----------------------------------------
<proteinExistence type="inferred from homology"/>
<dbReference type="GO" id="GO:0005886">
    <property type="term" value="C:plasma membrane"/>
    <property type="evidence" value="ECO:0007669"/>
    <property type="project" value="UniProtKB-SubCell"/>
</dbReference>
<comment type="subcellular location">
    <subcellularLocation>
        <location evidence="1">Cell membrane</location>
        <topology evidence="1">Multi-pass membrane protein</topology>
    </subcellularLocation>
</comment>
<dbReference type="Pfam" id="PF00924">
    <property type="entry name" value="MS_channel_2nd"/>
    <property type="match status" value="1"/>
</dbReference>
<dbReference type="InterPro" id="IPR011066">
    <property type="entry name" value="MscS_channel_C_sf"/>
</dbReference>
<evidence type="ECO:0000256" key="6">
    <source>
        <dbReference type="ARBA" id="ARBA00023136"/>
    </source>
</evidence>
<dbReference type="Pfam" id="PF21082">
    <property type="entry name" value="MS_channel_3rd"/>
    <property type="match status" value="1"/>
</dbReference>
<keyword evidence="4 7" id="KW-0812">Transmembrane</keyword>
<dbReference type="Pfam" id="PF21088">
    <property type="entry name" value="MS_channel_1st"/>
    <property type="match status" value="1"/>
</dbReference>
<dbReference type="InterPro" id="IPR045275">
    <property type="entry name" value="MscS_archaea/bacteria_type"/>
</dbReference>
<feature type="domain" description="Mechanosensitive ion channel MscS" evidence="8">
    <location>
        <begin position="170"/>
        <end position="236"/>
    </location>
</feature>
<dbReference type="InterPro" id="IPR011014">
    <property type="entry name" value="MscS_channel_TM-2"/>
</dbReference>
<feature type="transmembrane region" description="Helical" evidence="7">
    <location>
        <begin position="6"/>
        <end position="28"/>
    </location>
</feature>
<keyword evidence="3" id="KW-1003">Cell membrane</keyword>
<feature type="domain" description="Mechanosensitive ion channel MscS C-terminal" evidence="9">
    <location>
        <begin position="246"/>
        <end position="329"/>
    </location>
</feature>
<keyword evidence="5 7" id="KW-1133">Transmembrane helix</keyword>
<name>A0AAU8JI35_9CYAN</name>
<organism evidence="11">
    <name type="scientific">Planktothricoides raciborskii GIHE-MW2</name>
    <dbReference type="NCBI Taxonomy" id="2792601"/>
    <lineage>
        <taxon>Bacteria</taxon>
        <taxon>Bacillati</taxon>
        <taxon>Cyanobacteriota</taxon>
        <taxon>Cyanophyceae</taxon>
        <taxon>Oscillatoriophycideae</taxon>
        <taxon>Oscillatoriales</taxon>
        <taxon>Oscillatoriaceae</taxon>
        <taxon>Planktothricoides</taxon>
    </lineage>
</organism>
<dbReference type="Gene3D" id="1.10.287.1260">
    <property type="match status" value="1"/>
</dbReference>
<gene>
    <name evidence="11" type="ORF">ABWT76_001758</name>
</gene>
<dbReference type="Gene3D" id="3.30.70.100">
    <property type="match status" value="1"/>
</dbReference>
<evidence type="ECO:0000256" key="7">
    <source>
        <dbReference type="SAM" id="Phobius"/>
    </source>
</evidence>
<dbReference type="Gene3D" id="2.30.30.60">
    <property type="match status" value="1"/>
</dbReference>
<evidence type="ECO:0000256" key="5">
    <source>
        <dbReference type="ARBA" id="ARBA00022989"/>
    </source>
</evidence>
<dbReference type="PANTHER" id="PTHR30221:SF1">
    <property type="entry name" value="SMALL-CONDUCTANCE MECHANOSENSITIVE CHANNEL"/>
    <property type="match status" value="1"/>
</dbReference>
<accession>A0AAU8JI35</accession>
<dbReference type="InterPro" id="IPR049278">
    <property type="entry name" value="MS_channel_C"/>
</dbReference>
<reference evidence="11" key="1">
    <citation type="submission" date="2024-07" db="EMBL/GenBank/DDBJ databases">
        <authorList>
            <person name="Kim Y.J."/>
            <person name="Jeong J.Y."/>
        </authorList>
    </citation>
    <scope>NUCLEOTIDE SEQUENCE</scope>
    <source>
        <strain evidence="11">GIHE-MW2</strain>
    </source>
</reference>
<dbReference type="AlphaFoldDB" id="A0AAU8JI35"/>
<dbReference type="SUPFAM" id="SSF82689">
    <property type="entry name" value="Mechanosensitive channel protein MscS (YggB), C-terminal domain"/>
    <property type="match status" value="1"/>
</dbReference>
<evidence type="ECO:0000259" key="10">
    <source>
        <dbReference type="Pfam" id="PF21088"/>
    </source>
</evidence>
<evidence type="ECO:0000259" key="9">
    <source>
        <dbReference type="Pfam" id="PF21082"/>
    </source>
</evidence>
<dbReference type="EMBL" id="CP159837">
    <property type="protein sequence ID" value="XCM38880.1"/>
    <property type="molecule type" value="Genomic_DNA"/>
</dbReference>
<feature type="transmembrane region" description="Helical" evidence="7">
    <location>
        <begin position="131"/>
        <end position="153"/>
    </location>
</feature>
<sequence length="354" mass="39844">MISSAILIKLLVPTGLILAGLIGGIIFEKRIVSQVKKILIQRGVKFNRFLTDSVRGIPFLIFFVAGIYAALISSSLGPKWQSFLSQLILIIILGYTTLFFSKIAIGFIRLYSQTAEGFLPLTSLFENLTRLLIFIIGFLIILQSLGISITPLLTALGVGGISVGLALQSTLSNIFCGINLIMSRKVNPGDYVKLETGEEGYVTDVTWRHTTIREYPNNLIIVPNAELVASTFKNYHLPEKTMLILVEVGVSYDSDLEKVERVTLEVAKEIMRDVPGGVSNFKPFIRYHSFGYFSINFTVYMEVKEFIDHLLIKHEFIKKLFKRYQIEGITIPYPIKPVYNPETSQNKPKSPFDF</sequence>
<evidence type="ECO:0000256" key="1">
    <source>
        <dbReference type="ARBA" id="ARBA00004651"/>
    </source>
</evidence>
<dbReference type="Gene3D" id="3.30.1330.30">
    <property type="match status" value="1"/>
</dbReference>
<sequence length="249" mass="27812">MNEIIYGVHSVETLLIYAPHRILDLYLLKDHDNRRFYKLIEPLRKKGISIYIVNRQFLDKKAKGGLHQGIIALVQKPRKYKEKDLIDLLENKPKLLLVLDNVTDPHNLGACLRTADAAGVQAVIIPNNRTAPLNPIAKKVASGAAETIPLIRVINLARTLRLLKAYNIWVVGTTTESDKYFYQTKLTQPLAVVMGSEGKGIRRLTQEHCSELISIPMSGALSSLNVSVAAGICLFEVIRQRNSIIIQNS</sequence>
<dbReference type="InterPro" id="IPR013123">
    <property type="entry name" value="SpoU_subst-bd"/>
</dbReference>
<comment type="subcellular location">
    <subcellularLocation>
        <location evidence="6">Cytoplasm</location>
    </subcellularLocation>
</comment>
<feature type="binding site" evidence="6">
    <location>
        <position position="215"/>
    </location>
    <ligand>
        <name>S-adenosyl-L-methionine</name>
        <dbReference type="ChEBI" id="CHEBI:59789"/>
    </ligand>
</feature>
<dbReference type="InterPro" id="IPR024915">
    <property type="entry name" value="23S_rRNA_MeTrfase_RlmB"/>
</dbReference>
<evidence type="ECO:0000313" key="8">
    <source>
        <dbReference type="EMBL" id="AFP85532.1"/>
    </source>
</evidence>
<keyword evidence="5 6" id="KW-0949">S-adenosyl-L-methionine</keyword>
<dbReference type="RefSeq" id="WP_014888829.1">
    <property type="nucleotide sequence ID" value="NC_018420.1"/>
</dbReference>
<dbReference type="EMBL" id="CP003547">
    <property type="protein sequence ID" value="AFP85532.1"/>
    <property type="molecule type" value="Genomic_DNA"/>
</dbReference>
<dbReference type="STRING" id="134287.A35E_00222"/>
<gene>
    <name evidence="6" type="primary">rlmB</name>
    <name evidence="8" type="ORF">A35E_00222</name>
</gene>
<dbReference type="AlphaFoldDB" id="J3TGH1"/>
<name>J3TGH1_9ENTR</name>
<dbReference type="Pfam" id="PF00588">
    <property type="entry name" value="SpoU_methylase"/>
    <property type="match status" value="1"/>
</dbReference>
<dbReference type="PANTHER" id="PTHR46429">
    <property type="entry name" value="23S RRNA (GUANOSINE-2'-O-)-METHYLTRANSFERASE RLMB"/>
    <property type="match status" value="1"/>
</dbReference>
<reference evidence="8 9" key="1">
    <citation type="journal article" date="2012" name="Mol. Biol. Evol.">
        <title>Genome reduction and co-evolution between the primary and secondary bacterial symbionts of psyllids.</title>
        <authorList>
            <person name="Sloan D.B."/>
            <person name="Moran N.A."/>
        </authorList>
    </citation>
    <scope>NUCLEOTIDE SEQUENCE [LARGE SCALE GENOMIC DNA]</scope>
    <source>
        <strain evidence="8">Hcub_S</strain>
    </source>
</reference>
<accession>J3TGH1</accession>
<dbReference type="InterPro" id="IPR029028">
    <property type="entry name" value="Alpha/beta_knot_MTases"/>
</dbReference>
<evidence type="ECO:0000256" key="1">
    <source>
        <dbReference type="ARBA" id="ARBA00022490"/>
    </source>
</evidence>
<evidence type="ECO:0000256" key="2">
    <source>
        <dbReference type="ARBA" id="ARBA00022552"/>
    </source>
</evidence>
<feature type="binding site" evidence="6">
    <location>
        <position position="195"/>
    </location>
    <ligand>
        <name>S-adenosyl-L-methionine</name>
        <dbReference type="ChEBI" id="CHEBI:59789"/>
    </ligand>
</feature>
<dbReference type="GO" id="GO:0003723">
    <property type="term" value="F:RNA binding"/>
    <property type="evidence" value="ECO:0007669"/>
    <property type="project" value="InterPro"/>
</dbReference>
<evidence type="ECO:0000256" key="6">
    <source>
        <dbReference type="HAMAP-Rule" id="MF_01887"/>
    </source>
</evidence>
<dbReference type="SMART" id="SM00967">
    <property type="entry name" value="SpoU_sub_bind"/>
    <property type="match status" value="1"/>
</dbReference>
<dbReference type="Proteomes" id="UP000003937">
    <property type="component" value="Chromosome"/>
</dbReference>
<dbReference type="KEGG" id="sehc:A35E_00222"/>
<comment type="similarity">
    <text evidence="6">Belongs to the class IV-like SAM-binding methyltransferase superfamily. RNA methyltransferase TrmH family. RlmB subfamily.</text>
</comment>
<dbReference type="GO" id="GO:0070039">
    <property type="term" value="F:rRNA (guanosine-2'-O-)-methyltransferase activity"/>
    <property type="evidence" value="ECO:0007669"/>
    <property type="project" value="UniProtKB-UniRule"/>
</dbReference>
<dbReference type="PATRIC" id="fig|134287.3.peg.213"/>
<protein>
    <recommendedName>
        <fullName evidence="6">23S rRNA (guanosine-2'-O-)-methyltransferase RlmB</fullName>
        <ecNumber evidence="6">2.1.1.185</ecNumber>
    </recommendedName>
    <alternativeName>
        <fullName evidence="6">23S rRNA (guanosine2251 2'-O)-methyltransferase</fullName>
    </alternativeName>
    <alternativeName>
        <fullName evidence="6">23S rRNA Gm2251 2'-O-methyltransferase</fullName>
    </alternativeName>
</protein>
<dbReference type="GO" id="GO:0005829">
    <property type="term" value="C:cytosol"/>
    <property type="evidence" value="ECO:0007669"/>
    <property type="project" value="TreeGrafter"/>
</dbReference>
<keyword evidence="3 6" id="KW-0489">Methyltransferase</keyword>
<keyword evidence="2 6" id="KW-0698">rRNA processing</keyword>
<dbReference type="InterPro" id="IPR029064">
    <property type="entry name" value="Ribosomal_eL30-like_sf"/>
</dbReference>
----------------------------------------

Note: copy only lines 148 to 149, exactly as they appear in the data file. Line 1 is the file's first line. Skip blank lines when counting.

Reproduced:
<dbReference type="Gene3D" id="3.30.1330.30">
    <property type="match status" value="1"/>